Soon after David Robertson attended the premiere of John Adams' Doctor Atomic at the San Francisco Opera in late 2005, he laid the groundwork for another Adams premiere, this time at Powell Symphony Hall. The Saint Louis Symphony Orchestra Music Director had worked with the Pulitzer Prize _winning composer on several occasions over the past decade, and the two kept in touch. When Adams confessed to Robertson that he wasn't quite ready to leave Doctor Atomic behind, Robertson was inspired to commission a symphony derived from the same source material and with the same themes of the opera. "It seemed to me a fascinating thing to see what would come from a work that wouldn't just have the orchestral interludes from the opera but would actually need to be recomposed for the orchestra," he says. "It ended up being not just a cut-and-paste job, which is why we're doing the performance now rather than when we originally scheduled it last year."
Instead of merely stringing together the music that remained after the singing was stripped away, Adams subjected his score to radical revision. Without the narrative considerations that opera, as a dramatic form, requires, he was free to think strictly in absolute-music terms. According to Robertson, the evolution of the piece from opera to symphony is "a way of exploring how music functions in different contexts, one in which language is the prime motivator and conveys meaning, and another in which you can hear what the music conveys in terms of emotional content when it's not, in a sense, burdened with words.
The symphony's emotional trajectory does not follow the plot of the opera, which was structured as a kind of countdown to the fateful explosion. Explains Robertson: "The symphony ends with music from the opera's first act, which contains the John Donne poem 'Batter My Heart, Three-Person God.' The last movement is called 'Trinity' and is a perfect way to end the symphonic contemplation of the ideas, leaving the question [of atomic warfare] open."
Asked what he most loves about the symphony, Robertson points to "the combination of calm and panic that runs like a leitmotif right through it. I think that [the "Trinity" movement] is some of the most beautiful music that he has ever penned. The trumpet solo at the end is just staggeringly gorgeous."
The symphony was originally scheduled to premier in St. Louis last March, but Adams needed more time to complete it. Even after the work made its official debut, in London, late last year, he wasn't quite satisfied. "He realized that as an instrumental piece it needed to be slightly tighter," Robertson recalls. "He revised the first two movements, I believe, and made them more concise. In a way, it's perhaps poetic justice because we're still doing the world premiere, just the world premiere of the revised version, although I don't believe that's what we're calling it."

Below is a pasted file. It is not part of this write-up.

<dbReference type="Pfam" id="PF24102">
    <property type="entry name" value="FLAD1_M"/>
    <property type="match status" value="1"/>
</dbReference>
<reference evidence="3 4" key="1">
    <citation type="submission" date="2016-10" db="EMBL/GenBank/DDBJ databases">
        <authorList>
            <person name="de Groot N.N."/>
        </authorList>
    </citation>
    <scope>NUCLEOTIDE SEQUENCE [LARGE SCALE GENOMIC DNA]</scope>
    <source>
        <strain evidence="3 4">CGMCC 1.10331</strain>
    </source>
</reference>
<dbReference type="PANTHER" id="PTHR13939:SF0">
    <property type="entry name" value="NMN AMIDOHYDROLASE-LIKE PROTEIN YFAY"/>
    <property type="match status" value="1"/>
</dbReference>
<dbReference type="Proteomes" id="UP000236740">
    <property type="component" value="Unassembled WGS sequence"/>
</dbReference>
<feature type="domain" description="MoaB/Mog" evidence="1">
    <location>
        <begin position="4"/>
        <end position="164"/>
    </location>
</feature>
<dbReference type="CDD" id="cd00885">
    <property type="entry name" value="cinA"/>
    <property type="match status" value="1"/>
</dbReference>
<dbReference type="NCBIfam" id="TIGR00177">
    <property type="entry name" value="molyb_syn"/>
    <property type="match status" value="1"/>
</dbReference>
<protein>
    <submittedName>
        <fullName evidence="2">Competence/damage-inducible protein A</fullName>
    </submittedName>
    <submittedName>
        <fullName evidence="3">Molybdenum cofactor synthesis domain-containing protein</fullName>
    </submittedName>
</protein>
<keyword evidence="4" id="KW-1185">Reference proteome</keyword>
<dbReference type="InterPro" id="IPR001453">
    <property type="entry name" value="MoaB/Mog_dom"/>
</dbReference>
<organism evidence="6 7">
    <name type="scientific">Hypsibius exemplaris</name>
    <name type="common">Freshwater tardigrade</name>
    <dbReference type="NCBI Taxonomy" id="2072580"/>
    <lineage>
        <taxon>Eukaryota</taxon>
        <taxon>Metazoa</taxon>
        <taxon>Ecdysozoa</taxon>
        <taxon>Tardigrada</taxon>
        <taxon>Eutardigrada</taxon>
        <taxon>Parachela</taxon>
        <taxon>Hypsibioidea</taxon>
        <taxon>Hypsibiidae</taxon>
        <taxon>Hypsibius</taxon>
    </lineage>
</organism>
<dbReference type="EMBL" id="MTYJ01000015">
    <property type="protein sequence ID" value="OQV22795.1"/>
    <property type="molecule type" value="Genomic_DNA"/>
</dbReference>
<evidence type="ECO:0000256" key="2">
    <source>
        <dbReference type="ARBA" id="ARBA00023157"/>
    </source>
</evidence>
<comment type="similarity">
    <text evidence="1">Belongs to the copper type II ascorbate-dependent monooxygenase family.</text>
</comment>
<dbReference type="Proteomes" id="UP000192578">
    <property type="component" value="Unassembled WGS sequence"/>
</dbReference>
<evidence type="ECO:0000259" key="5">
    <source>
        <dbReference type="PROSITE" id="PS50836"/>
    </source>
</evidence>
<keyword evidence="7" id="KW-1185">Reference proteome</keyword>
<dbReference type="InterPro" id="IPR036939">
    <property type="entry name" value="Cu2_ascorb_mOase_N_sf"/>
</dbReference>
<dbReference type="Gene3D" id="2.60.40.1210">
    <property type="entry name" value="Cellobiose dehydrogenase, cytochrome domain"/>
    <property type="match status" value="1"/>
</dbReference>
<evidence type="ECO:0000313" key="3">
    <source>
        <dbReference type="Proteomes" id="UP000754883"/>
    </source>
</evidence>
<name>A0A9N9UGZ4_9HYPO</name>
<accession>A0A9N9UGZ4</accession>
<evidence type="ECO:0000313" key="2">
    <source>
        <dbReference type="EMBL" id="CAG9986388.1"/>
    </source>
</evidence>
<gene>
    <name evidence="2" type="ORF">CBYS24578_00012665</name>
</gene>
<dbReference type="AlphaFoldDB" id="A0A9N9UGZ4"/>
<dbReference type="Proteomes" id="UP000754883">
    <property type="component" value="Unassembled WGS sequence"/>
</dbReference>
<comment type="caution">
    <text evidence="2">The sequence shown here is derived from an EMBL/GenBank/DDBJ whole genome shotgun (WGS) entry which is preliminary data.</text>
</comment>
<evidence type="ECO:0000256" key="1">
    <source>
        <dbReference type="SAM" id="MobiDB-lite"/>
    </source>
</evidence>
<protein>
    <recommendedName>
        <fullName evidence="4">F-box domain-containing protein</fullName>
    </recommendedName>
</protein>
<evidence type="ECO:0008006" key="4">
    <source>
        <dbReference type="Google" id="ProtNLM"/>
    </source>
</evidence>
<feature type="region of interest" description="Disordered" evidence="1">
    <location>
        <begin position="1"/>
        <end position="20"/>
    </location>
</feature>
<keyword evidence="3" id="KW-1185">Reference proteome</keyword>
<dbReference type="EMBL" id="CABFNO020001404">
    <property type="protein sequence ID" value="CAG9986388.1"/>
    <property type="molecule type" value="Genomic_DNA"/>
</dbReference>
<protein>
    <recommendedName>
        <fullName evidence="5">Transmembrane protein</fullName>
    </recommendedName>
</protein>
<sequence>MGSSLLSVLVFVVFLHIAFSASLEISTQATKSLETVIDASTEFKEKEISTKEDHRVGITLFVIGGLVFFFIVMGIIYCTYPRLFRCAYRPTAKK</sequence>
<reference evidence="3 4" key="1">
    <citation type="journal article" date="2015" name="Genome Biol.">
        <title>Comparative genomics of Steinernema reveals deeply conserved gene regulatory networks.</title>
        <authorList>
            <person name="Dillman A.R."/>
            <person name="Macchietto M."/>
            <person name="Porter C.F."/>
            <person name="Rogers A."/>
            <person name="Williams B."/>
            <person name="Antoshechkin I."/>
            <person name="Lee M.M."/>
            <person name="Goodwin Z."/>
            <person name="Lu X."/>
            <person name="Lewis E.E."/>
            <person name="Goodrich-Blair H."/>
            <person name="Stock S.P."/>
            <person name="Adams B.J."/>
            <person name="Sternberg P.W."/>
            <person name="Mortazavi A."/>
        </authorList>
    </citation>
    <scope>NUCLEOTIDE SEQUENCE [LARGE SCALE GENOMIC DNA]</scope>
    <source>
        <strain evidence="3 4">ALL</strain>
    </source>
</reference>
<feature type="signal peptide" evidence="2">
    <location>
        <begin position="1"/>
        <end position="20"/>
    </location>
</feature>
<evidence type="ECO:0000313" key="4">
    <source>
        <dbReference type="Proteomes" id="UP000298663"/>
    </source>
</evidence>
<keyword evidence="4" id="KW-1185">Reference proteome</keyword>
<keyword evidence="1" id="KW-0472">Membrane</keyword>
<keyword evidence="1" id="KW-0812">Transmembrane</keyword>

Robertson describes Adams, a skilled conductor himself, as a deeply involved but never intrusive collaborator. "When I did El Niê±o the first time in Boston," Robertson recalls, "John came to the rehearsal and said, 'My God, you're really fast at the opening.' And I said, 'Yes, but that's because what you've written is about this lightness of the annunciation angel that comes down, and like a dream, just alights in Mary's consciousness, and then this thing happens, which is the beginning of the miracle, so it can't be heavy-footed.' And he said, 'Well, it might still be too fast.' And so I slowed it down, and then he said, 'You know, you're right: Go back to your old tempo.' The thing that's fun about working with him is that he is open to the fact that once he's written it, the piece then starts to live in a way that's entirely its own."
Adams reveals a mutual appreciation for Robertson, as he has dedicated the Doctor Atomic Symphony to him.
For Robertson, the Doctor Atomic opera and symphony function both as an expression of Cold War anxiety and as an examination of the human condition: "There's that real sense, when you enter the atomic age, of both the extraordinary wonder and the extraordinary terror that can come from precisely the same thing. You split the atom, and you open up the doors to heaven and hell at the same time. The fascinating thing about knowledge is that it cuts both ways: having the knowledge to do something that can be used in all sorts of different ways; understanding more about psychology can help you heal people, or it can help you learn to torture them better.
"I think this is why, in a sense, you don't make political statements with art. If you do, what you're making is a political statement, and you're rarely making art; that's my personal opinion. I think that what art does is take us to a realm in which notions of partisanship are stripped away, and we meet in this place where the universal constant of human affairs is the fact that we all have music, whatever our culture, our backgrounds, our beliefs."
David Robertson and the Saint Louis Symphony Orchestra perform the United States premiere of John Adams' Doctor Atomic Symphony at Powell Symphony Hall February 7-8, 2008.
Ren_ Spencer Saller is an award-winning music critic who writes for the Illinois Times and other publications.